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College Football Playoff path for top 10 FPI teams

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Clemson looking like a lock to be best team in the country (1:52)

Seth Walder examines why FPI has Clemson at the top, if Michigan can break through and other storylines ahead of the 2019 college football season. (1:52)

Whether you love the idea of Clemson and Alabama continuing their relationship in the College Football Playoff or simply love to hate it, they're together again at No. 1 and No. 2, respectively, in ESPN's first Football Power Index ranking of 2019.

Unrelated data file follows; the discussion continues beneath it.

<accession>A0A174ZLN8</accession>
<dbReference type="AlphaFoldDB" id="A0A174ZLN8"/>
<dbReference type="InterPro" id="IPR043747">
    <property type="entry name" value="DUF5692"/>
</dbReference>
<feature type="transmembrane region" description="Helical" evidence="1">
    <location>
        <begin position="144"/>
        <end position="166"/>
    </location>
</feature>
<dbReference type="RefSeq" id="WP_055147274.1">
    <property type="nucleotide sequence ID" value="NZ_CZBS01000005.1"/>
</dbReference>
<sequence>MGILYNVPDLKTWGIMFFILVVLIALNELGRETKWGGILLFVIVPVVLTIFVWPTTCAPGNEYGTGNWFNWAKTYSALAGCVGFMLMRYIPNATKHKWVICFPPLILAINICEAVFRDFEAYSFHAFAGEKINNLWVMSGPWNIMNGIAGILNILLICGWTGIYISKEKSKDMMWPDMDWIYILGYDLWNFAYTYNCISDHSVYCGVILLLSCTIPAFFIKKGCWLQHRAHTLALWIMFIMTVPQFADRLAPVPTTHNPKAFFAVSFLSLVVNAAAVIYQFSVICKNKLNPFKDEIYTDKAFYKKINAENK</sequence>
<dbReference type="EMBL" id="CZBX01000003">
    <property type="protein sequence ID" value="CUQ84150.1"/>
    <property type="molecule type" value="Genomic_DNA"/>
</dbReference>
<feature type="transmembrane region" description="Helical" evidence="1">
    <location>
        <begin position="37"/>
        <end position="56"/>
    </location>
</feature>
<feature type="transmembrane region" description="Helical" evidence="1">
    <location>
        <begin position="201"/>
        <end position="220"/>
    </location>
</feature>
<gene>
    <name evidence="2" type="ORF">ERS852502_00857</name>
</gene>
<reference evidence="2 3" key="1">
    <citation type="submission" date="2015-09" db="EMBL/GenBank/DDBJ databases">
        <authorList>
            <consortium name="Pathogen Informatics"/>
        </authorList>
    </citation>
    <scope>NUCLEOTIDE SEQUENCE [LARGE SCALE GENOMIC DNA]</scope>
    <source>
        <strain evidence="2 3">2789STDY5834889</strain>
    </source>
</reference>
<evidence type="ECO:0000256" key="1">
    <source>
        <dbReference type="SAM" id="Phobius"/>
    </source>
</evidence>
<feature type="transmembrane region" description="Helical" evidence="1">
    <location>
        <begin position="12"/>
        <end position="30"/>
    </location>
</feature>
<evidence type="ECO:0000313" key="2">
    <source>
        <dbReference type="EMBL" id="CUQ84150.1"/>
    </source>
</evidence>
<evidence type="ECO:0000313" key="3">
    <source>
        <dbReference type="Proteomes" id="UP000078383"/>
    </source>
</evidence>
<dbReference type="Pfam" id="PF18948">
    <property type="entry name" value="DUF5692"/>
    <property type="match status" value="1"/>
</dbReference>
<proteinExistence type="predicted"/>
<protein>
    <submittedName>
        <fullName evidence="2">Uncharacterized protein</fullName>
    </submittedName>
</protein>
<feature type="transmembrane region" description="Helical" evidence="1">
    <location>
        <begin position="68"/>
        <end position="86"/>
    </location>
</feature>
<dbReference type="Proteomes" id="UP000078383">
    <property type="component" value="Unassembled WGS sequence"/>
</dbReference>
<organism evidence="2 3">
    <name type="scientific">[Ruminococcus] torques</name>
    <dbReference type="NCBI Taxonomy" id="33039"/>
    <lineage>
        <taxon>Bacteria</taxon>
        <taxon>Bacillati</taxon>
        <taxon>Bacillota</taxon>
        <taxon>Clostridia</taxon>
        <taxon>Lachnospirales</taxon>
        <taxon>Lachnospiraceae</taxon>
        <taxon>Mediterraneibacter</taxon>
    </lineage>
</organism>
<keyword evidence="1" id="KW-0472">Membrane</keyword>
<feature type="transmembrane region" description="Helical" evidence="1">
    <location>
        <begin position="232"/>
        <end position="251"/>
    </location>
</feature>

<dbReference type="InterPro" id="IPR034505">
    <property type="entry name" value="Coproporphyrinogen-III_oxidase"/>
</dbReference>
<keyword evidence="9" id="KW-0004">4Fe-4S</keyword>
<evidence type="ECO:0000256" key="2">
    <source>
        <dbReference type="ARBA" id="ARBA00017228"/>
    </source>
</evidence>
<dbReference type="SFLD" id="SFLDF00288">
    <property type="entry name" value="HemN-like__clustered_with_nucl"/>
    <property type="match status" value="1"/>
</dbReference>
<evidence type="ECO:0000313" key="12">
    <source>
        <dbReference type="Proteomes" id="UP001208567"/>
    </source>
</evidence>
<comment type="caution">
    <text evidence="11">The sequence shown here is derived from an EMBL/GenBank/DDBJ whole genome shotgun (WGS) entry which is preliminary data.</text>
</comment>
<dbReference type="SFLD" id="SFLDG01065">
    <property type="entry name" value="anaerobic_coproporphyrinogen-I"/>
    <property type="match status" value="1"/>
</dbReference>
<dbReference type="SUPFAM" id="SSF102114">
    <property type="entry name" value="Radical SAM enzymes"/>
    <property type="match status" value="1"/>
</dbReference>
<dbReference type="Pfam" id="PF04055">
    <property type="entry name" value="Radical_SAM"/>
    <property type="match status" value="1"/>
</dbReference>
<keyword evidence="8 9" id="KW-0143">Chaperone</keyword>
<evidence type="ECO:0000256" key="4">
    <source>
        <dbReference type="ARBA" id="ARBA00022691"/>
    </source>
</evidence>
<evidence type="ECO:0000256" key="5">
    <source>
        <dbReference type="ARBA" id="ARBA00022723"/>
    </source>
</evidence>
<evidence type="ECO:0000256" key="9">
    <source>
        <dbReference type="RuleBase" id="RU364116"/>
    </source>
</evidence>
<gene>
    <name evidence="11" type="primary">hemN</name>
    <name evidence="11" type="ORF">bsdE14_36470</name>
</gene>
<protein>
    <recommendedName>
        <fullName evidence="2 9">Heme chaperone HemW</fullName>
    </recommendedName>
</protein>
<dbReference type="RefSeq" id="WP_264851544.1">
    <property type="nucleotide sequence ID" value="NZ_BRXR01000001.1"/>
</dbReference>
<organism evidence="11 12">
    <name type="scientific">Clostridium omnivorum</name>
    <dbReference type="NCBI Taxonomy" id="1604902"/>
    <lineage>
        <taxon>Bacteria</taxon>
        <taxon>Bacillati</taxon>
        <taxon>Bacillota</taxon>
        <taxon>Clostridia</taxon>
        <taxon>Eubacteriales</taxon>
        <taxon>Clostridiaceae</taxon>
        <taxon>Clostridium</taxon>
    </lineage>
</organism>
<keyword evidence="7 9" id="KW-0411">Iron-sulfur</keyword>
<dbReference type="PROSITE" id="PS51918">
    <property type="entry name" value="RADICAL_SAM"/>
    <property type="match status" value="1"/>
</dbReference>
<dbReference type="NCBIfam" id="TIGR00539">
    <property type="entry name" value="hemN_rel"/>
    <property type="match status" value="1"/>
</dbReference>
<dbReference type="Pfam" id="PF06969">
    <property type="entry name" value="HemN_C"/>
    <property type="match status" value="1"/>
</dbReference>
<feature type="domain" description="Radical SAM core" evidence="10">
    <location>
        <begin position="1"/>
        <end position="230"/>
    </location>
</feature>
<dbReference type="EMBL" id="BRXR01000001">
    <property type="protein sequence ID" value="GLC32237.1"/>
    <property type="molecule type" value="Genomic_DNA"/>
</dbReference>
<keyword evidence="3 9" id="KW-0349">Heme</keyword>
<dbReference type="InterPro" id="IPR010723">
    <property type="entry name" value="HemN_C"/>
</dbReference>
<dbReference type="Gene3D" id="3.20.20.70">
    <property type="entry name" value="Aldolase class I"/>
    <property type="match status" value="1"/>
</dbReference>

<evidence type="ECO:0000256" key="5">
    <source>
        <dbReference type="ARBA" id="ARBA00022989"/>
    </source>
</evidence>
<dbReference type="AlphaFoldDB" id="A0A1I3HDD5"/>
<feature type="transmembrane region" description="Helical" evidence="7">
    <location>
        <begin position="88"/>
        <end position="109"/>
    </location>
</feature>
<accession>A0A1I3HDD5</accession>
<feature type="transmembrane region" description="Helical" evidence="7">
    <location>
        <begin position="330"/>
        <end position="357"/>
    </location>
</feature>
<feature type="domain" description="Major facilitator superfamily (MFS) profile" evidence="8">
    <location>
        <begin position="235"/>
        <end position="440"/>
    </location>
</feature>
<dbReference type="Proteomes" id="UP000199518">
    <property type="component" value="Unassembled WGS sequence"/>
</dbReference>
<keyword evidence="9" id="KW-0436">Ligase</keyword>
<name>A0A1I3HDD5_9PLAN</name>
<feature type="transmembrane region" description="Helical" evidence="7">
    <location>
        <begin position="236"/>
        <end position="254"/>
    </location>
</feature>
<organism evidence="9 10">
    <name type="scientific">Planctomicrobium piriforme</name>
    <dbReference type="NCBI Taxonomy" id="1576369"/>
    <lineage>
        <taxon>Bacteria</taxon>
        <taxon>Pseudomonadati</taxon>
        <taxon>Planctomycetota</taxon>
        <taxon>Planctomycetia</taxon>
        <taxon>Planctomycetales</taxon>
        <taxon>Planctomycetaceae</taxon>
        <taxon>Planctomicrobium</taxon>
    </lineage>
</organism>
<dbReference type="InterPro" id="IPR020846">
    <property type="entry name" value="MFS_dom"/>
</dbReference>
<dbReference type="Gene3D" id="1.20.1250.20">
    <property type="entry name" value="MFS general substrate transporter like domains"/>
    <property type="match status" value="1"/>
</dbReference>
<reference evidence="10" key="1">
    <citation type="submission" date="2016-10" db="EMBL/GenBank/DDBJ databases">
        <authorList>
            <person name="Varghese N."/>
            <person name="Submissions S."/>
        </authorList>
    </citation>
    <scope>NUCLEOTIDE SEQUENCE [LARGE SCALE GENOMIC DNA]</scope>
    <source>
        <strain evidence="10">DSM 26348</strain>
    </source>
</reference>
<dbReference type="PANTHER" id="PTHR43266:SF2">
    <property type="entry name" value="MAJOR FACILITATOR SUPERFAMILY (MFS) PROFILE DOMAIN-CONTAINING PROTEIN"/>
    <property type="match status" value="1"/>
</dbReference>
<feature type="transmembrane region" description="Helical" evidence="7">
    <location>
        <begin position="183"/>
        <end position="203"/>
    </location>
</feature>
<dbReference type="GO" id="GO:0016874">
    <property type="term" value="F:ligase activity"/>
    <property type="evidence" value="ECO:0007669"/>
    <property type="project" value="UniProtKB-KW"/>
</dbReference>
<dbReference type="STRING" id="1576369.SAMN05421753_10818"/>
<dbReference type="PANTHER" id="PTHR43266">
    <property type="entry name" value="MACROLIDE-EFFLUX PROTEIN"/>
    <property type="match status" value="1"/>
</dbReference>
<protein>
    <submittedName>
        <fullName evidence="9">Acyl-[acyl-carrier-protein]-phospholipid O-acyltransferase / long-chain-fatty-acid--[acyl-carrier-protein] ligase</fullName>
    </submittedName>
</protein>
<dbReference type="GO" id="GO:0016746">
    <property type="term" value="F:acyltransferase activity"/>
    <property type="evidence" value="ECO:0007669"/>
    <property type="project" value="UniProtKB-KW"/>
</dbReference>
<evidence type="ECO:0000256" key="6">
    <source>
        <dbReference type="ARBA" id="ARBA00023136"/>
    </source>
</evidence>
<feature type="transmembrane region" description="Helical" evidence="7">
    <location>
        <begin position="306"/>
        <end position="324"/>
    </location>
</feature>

Remember, FPI is a predictive rating system. It measures how strong a team is expected to be, based on data from previous seasons, such as returning starters, past performance, recruiting rankings and coaching tenure, which explains the predictable top.

Though FPI is not a playoff predictor, there is still some correlation, as 18 of the past 20 CFP semifinalists were ranked in the top 10 of FPI at the time of their selection. The lone exceptions were No. 14 Michigan State in 2015 and No. 12 Florida State in 2014.

Historical data has driven this first FPI ranking for next season, but here's a look forward at what the 13-member selection committee will be watching on each FPI top-10 team's path to the playoff.

1. Clemson

Toughest game on schedule: Sept. 7 vs. Texas A&M

The committee will like: Road trips to Syracuse, NC State and South Carolina.